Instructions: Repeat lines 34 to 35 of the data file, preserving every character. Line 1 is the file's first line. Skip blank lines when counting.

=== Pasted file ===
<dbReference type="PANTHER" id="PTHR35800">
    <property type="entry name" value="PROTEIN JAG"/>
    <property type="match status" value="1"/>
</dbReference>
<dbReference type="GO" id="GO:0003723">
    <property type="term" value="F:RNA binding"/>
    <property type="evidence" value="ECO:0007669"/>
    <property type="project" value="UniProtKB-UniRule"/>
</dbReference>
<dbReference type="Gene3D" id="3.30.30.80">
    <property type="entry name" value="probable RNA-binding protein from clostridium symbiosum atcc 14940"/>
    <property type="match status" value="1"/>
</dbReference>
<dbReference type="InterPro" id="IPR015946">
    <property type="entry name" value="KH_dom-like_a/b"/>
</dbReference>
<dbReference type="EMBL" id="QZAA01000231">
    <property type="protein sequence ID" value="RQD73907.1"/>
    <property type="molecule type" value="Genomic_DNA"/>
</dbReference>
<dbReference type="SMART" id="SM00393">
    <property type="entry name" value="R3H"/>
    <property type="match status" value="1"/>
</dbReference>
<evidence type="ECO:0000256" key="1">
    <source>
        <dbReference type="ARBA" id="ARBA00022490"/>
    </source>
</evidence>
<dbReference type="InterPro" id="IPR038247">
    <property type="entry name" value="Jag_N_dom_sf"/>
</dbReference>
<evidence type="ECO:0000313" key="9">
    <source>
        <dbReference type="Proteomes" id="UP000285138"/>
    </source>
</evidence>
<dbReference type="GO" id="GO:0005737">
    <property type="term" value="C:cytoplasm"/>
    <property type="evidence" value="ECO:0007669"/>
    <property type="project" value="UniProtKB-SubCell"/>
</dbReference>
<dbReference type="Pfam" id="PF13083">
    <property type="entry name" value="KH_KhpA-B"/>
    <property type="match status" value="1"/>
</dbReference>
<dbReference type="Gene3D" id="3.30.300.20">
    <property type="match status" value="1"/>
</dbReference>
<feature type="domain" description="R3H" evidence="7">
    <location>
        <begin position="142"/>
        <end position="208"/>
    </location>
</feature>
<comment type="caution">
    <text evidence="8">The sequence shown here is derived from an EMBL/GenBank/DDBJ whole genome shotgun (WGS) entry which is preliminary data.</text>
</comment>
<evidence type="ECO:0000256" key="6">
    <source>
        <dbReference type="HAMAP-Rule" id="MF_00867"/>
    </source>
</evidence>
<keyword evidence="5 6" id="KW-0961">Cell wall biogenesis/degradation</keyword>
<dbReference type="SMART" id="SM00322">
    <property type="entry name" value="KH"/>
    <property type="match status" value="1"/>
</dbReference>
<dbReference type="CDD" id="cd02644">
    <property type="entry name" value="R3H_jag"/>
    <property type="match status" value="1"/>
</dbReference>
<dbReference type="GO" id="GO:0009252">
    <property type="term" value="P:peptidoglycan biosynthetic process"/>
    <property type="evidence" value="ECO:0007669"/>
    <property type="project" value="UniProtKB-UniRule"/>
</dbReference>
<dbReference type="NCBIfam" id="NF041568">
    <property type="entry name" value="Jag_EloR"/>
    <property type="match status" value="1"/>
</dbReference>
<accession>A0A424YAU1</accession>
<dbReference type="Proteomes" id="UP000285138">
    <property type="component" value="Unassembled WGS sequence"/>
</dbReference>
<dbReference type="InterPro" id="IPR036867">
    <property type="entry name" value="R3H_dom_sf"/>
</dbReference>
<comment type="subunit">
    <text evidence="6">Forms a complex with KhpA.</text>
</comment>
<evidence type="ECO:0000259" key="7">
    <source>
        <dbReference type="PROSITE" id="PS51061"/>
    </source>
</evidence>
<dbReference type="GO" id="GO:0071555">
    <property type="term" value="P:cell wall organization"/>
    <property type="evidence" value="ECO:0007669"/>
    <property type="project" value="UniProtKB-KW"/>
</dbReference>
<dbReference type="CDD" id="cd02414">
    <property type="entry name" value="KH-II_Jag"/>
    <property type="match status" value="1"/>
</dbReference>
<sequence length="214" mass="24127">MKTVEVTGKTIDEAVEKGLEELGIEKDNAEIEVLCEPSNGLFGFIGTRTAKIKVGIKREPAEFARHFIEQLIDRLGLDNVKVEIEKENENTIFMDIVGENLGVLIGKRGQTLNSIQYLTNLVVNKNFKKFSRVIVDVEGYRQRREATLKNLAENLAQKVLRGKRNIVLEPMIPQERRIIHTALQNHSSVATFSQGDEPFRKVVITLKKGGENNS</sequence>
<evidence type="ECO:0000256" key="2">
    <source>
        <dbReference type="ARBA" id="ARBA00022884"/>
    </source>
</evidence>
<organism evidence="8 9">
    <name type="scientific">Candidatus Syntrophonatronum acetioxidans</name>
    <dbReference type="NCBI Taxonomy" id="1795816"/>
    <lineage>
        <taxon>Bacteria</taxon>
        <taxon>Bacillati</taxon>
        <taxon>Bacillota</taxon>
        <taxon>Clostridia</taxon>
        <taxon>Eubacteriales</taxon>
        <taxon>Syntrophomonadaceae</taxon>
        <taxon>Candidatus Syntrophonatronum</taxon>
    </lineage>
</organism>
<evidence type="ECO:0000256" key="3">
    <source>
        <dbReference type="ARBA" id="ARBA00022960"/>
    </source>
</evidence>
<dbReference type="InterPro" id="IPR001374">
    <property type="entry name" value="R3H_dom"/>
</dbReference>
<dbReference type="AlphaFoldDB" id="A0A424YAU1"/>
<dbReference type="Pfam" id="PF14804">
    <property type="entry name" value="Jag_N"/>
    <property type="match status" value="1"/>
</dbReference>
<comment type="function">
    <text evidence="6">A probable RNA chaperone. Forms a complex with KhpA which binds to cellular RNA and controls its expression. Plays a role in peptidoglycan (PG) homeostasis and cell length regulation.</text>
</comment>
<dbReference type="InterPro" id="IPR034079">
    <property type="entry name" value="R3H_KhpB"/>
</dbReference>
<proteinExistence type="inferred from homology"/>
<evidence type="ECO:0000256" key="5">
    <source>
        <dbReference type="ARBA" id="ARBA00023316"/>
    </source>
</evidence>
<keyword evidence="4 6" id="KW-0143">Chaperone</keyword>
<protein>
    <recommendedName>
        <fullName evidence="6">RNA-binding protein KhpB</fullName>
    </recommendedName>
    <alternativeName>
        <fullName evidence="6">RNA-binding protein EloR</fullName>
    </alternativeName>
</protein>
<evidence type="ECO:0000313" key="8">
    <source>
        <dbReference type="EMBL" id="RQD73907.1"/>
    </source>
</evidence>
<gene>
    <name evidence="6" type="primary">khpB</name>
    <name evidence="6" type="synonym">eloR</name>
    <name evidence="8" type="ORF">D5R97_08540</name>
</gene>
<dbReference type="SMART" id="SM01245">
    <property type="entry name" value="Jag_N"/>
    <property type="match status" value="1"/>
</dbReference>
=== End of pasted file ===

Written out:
    <source>
        <dbReference type="Proteomes" id="UP000285138"/>